Part 1 can be found here.
The religious world is but the reflex of the real world. And for a society based upon the production of commodities, in which the producers in general enter into social relations with one another by treating their products as commodities and values, whereby they reduce their individual private labour to the standard of homogeneous human labour – for such a society, Christianity with its cultus of abstract man, more especially in its bourgeois developments, Protestantism, Deism, &c., is the most fitting form of religion.
– Marx, Capital vol.1, Chapter 1, Section 4
It is an historical irony that, though they today seem to embody a view of life dear to the moralistic Right, the Puritans were the ‘Left’ in the great political debates of the era of the European transition from feudalism to capitalism. But, while ironic, this is hardly accidental. They were expressing the views and imperatives of the rising class of bourgeois, this class being both product and inheritor of what is now the capitalist system. This is, of course, the very market system the Austrians (and those like them, because they are by no means as distinct as they might like to think) are committed to defending as ‘moral’.
In the essay from which we have been drawing, ‘Nietzsche’s Marginal Children’, Corey Robin quotes Hayek saying:
Freedom to order our own conduct in the sphere where material circumstances force a choice upon us, is the air in which alone moral sense grows and in which moral values are daily re-created.
Ironically, for all his ostensible rejection of authority, Hayek is revealed as subscribing to the Protestant Misery Ethic, and for very good historical reasons which (in yet another delicious irony) are revealed by the Marxist class-based view of the Reformation and the rise of capitalism.
Robin also quotes Hayek thus:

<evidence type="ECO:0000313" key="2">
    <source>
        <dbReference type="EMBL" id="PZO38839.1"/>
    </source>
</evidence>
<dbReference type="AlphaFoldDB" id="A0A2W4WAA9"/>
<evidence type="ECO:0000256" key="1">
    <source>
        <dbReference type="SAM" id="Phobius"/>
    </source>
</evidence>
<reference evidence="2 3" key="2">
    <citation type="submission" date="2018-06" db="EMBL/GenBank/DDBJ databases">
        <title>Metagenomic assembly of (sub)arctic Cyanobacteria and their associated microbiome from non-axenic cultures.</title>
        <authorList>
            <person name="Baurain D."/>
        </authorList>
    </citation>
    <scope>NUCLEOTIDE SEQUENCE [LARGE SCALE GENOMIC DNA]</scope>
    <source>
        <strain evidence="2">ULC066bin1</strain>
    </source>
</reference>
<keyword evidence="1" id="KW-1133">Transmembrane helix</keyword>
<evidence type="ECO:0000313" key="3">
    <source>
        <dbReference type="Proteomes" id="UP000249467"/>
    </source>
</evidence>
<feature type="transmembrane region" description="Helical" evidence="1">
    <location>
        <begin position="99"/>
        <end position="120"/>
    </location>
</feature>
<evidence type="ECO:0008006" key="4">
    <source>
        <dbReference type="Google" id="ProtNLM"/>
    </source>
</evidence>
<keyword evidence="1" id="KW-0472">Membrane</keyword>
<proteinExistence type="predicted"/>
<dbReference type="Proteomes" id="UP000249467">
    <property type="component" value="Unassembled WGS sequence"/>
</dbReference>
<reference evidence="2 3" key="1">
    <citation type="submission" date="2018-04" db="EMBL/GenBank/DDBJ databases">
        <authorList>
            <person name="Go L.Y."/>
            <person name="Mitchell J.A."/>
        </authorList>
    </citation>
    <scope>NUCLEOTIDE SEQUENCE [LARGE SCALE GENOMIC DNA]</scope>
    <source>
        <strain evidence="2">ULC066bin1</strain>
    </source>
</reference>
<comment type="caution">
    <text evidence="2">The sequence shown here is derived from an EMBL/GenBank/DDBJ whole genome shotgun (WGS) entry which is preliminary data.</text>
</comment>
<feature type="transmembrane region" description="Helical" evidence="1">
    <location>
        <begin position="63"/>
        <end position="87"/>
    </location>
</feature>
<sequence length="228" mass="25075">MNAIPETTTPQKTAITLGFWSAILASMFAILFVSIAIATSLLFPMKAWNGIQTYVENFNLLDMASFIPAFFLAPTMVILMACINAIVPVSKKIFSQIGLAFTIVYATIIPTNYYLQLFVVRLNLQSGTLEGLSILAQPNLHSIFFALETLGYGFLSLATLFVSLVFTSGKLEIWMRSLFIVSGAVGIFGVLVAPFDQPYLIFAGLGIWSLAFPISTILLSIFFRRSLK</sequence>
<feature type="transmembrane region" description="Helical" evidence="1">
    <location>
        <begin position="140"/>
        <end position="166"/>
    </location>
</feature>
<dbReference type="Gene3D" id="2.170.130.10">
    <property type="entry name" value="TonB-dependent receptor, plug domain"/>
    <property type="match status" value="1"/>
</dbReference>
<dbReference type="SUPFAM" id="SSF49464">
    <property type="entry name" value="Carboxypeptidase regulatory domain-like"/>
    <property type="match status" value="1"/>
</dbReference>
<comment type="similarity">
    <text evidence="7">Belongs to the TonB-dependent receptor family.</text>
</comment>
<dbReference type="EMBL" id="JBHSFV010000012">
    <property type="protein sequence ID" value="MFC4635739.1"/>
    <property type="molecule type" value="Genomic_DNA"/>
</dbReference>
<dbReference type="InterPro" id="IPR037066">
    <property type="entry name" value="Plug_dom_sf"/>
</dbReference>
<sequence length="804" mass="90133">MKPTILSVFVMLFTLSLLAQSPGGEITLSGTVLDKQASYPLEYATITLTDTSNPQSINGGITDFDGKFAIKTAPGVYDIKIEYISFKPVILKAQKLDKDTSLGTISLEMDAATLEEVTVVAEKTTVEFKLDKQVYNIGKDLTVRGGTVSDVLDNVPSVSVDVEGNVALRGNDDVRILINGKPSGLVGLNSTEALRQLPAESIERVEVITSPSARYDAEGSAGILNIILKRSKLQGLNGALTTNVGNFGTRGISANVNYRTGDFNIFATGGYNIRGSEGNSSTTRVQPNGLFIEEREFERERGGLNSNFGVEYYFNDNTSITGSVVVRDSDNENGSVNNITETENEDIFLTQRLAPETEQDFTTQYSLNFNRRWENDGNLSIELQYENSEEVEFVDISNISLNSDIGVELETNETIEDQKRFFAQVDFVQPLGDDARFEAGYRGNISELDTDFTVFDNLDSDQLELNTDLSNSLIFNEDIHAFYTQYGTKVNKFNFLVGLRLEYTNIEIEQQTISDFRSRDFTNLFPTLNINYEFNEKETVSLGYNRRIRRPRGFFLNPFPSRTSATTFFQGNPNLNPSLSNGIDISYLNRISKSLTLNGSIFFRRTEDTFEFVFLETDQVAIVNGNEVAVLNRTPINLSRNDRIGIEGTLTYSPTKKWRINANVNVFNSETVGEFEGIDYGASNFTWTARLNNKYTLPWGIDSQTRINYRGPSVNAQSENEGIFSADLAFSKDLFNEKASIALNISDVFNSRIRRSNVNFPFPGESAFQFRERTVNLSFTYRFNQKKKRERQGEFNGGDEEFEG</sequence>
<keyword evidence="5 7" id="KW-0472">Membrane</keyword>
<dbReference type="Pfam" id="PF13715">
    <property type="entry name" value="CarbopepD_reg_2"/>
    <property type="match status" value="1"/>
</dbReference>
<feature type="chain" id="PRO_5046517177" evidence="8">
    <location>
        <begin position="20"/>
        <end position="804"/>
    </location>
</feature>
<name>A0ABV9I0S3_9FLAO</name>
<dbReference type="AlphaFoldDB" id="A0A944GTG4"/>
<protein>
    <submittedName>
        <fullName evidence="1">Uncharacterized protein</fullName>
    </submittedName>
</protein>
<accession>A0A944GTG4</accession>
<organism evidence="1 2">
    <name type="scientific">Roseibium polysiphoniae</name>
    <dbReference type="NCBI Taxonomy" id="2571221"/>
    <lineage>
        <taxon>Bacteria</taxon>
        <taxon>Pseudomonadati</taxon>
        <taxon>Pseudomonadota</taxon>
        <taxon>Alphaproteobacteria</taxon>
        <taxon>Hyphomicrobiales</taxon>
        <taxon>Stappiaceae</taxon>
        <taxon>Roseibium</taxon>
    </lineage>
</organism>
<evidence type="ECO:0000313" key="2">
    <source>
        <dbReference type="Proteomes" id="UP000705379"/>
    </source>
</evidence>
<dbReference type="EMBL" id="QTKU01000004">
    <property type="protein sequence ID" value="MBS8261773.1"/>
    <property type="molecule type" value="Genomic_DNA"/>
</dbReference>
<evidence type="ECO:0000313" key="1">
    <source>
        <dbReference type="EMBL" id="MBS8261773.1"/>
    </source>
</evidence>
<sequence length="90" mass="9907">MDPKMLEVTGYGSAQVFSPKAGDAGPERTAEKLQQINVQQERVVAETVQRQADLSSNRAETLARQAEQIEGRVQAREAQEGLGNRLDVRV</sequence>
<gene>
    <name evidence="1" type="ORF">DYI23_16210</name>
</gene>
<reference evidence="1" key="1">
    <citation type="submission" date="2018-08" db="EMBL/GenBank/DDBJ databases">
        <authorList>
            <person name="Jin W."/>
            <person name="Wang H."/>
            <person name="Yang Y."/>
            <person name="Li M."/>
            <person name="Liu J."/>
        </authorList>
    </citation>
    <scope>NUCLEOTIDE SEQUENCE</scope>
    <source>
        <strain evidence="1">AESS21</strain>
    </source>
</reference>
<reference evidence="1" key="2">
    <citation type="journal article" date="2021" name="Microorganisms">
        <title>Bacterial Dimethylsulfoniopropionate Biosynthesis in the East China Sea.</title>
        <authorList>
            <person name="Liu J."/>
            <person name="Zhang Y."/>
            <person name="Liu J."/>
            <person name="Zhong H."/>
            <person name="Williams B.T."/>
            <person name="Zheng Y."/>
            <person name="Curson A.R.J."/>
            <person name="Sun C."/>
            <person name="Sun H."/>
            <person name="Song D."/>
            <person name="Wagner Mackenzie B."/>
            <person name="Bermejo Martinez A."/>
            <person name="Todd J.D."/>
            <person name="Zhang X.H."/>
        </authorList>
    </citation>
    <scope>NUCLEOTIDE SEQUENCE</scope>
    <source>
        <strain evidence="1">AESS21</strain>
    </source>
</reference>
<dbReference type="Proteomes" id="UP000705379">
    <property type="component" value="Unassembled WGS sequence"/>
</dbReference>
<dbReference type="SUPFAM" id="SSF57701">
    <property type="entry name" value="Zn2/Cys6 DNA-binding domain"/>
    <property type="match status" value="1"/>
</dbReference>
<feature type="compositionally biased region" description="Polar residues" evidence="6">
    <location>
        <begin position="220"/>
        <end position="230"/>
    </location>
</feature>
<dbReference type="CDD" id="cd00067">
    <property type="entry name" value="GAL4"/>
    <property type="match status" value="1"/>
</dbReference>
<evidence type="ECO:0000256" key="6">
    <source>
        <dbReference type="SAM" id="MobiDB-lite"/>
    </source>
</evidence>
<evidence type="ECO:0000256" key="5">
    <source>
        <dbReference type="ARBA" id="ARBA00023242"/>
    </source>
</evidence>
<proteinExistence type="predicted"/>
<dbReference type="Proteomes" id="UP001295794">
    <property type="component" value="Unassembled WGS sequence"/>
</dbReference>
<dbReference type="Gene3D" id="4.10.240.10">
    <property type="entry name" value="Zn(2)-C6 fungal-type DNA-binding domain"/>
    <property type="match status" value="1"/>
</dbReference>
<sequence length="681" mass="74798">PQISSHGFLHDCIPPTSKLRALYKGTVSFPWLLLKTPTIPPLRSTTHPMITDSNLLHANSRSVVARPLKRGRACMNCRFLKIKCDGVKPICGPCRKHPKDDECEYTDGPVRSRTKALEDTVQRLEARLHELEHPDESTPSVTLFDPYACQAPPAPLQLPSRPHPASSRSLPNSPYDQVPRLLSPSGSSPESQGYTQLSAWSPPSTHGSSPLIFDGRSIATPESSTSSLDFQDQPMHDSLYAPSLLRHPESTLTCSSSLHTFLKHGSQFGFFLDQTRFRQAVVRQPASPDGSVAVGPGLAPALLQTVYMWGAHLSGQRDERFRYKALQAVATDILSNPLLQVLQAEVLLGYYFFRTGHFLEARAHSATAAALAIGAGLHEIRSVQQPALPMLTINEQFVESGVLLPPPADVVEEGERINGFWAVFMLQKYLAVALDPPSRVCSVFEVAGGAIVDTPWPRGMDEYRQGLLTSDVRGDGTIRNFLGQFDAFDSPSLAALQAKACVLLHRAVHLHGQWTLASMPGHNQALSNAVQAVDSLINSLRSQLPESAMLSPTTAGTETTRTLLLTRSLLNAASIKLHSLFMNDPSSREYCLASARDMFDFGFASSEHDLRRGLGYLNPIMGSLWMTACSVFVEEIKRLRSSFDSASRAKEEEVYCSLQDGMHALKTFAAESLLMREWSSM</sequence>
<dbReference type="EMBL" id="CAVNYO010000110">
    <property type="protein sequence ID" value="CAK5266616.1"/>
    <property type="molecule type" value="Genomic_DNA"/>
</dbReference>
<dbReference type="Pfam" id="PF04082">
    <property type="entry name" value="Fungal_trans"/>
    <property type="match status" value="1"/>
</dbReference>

So long as we can freely dispose over our income and all our possessions, economic loss will always deprive us only of what we regard as the least important of the desires we were able to satisfy. A “merely” economic loss is thus one whose effect we can still make fall on our less important needs…. Economic changes, in other words, usually affect only the fringe, the “margin,” of our needs. There are many things which are more important than anything which economic gains or losses are likely to affect, which for us stand high above the amenities and even above many of the necessities of life which are affected by the economic ups and downs.
A fascinating paragraph, which reveals staggering complacency amongst other things. He essentially disregards either the existence or the moral sentience of those portions of the human race who can never regard economic losses as “merely” anything.
Meanwhile, Hayek’s loathing of government intervention (at least in the interests of the propertyless) stems from this idea of values, ends, and morals. Government’s interference to make provision can only deprive us of the choice of ends and means to pursue on the market, and thus of our opportunity to create subjective values (what we value highly, what is lowly, etc), and thus of our very capacity to be moral.…